Giving Compass' Take:

• Mike Bloomberg is investing an additional $42 million in What Works Cities programs in order to utilize data and evidence to improve cities. Bloomberg Cities spoke with Simone Brody, Executive Director of What Works Cities, to discuss the past three years of work and what the next steps are. 

• How can other philanthropists help expand the programming put in place by What Works Cities?

• Read more about the What Works Cities initiative when it first started. 

Mike Bloomberg announced an additional $42 million investment in the What Works Cities program to enhance cities’ use of data and evidence to improve resident outcomes and address the most pressing local issues.

Bloomberg Cities spoke with Simone Brody, Executive Director of What Works Cities, about the successes of the initiative’s first three years and what’s in store for the years ahead.

Bloomberg Cities: When What Works Cities launched three years ago, the goal was to help 100 mid-sized American cities enhance their use of data and evidence. When we hear “data” and “cities” today, it’s almost a no-brainer. How new was that idea three years ago? And were there any hurdles to getting the initiative up and running?

Simone Brody: Almost any mayor we talked to immediately believed it was valuable to operate with the best information possible. The value was clear. The hurdle was helping cities prioritize this work against their other pressing challenges — making this urgent and showing the return on investment is worth it.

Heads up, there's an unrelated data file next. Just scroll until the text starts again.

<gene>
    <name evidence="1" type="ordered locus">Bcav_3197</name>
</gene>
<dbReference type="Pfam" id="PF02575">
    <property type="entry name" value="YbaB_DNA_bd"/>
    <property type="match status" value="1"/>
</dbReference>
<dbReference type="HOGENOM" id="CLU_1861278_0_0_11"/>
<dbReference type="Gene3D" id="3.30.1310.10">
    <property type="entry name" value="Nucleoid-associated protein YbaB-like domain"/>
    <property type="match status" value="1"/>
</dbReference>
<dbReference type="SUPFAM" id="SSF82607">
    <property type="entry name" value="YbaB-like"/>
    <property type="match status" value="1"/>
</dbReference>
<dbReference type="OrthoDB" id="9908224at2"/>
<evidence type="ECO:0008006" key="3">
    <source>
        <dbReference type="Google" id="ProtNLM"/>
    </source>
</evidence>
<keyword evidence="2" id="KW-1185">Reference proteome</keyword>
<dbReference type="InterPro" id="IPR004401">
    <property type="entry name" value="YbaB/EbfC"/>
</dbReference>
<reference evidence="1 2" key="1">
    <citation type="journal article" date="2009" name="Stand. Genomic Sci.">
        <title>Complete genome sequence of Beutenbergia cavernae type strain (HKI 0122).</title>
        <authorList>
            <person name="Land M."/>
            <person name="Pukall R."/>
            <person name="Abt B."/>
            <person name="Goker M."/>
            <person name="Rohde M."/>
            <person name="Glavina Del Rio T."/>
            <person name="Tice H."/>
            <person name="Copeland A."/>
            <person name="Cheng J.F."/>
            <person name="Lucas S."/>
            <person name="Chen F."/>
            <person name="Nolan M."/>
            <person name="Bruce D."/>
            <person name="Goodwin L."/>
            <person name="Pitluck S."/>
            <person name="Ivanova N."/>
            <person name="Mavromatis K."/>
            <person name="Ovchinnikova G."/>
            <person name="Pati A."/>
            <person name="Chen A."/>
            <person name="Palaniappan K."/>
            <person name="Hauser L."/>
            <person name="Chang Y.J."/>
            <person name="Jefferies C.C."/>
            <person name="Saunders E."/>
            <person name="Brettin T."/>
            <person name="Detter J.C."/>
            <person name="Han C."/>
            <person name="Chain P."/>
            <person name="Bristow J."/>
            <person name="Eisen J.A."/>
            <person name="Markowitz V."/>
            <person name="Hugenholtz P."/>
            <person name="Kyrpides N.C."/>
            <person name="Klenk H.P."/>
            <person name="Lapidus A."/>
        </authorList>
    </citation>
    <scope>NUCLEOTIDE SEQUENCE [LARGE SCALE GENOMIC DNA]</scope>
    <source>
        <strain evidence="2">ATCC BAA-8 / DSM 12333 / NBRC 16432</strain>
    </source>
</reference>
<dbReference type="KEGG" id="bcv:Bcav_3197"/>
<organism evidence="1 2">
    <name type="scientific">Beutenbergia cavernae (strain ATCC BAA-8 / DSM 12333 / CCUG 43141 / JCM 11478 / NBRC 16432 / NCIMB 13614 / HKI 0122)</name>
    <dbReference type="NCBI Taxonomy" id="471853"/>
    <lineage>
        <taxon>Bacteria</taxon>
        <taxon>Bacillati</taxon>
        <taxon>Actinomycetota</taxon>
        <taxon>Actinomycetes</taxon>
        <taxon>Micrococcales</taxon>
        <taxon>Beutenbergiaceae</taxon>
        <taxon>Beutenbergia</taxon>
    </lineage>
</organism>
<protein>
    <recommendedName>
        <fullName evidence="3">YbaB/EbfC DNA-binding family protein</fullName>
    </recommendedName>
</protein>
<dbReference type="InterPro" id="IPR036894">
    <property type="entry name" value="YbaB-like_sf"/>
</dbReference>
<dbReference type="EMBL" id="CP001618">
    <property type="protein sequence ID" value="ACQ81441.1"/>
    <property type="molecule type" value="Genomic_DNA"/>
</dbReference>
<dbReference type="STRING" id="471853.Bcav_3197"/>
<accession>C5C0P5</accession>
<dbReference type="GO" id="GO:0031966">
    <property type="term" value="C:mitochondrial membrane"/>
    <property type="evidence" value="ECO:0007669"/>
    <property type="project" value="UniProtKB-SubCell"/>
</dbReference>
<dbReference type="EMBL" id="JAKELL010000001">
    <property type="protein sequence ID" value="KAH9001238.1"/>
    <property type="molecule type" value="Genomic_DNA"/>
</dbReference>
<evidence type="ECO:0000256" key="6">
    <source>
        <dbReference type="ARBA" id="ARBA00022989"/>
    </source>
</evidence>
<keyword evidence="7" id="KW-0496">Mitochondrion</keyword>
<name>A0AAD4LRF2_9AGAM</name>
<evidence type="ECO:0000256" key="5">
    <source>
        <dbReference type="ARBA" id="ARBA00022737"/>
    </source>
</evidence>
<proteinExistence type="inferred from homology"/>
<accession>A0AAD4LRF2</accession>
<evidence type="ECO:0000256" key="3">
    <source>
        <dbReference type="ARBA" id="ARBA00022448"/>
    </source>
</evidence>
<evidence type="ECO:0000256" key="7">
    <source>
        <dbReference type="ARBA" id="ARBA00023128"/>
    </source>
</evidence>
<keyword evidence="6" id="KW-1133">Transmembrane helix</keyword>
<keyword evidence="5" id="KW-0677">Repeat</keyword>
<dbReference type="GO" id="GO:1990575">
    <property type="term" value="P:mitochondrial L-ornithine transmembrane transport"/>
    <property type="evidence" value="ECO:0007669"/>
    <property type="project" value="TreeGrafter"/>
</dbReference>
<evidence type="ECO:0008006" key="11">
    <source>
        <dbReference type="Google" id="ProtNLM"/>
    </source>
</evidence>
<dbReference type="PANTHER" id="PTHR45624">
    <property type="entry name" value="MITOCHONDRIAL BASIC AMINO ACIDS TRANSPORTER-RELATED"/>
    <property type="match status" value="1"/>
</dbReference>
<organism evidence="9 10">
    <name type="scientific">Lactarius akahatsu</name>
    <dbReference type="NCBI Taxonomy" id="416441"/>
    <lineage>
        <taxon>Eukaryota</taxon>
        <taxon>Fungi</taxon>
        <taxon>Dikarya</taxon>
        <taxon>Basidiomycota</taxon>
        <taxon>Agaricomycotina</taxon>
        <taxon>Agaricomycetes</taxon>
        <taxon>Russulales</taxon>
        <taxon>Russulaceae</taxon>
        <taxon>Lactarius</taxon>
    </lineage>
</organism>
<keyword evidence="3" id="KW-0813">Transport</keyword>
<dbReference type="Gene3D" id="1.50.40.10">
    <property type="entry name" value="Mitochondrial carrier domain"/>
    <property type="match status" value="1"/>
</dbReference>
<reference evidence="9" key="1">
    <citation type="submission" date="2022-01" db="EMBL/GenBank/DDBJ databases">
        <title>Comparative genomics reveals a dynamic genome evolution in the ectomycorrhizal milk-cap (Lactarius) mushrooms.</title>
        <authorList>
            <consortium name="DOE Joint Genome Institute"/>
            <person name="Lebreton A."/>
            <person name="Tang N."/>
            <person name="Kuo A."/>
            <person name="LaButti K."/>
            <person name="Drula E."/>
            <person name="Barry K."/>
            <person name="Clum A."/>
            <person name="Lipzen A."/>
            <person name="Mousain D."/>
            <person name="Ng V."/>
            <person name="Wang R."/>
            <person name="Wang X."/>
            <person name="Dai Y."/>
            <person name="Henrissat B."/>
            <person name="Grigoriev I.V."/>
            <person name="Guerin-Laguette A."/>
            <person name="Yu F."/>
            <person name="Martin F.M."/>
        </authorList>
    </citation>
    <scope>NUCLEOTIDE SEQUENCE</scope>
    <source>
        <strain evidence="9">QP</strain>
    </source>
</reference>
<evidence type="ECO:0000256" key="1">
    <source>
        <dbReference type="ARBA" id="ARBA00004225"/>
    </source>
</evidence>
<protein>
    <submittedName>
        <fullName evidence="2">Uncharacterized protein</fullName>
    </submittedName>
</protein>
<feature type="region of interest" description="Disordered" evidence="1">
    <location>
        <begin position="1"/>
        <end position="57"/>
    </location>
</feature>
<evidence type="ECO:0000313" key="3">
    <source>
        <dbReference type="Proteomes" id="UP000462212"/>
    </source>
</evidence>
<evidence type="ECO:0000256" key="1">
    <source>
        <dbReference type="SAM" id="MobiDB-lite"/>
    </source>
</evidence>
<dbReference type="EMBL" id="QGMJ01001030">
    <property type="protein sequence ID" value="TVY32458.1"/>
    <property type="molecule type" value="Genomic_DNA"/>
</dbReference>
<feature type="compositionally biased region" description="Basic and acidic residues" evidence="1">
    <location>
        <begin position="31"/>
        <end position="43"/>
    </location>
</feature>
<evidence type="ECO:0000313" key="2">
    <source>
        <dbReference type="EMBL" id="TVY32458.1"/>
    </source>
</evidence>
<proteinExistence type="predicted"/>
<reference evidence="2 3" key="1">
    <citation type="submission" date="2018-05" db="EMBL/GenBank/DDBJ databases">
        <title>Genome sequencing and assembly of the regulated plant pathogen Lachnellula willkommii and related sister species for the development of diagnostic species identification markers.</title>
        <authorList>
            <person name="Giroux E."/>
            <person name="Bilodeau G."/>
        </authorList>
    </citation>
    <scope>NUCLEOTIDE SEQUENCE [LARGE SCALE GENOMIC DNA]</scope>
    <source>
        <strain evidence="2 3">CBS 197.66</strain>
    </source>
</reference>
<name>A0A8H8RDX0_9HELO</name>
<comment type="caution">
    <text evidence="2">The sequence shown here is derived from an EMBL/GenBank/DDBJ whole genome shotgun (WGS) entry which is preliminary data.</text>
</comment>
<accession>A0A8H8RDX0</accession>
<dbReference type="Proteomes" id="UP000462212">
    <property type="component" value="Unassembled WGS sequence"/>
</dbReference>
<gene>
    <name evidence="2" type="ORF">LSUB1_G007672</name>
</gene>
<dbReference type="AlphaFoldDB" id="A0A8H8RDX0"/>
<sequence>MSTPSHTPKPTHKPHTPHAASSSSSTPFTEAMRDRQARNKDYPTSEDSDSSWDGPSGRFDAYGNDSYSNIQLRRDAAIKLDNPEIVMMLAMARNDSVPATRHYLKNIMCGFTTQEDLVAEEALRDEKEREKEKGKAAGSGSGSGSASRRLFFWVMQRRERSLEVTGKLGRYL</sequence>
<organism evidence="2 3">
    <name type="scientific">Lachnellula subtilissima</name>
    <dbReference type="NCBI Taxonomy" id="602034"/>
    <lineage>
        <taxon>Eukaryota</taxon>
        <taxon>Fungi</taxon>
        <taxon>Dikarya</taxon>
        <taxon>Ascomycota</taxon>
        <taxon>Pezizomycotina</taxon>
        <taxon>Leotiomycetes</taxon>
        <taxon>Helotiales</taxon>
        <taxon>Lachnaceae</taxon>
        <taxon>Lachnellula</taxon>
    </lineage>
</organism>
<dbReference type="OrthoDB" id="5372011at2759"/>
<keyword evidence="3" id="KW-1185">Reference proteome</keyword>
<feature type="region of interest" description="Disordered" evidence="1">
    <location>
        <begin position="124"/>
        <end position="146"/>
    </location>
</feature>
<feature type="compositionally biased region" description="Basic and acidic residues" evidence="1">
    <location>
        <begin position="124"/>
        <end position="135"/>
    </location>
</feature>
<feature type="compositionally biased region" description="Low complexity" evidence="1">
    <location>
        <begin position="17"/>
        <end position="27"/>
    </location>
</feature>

Over the past three years, cities across the country have continuously demonstrated that effectively using facts and information produces better outcomes on homelessness, on public safety, mobility, and other issues—and does so faster and with fewer resources.

How have you seen cities’ data-specific capacities evolve over the past three years?

The movement is clearly advancing. What was cutting edge a few years ago is now established practice. For example, managing and releasing data to the public is now expected of local governments. That means there is both more pressure on city governments to implement these data governance practices and a clear, codified method for doing so.

Read the full article about What Works Cities from Bloomberg Cities at Medium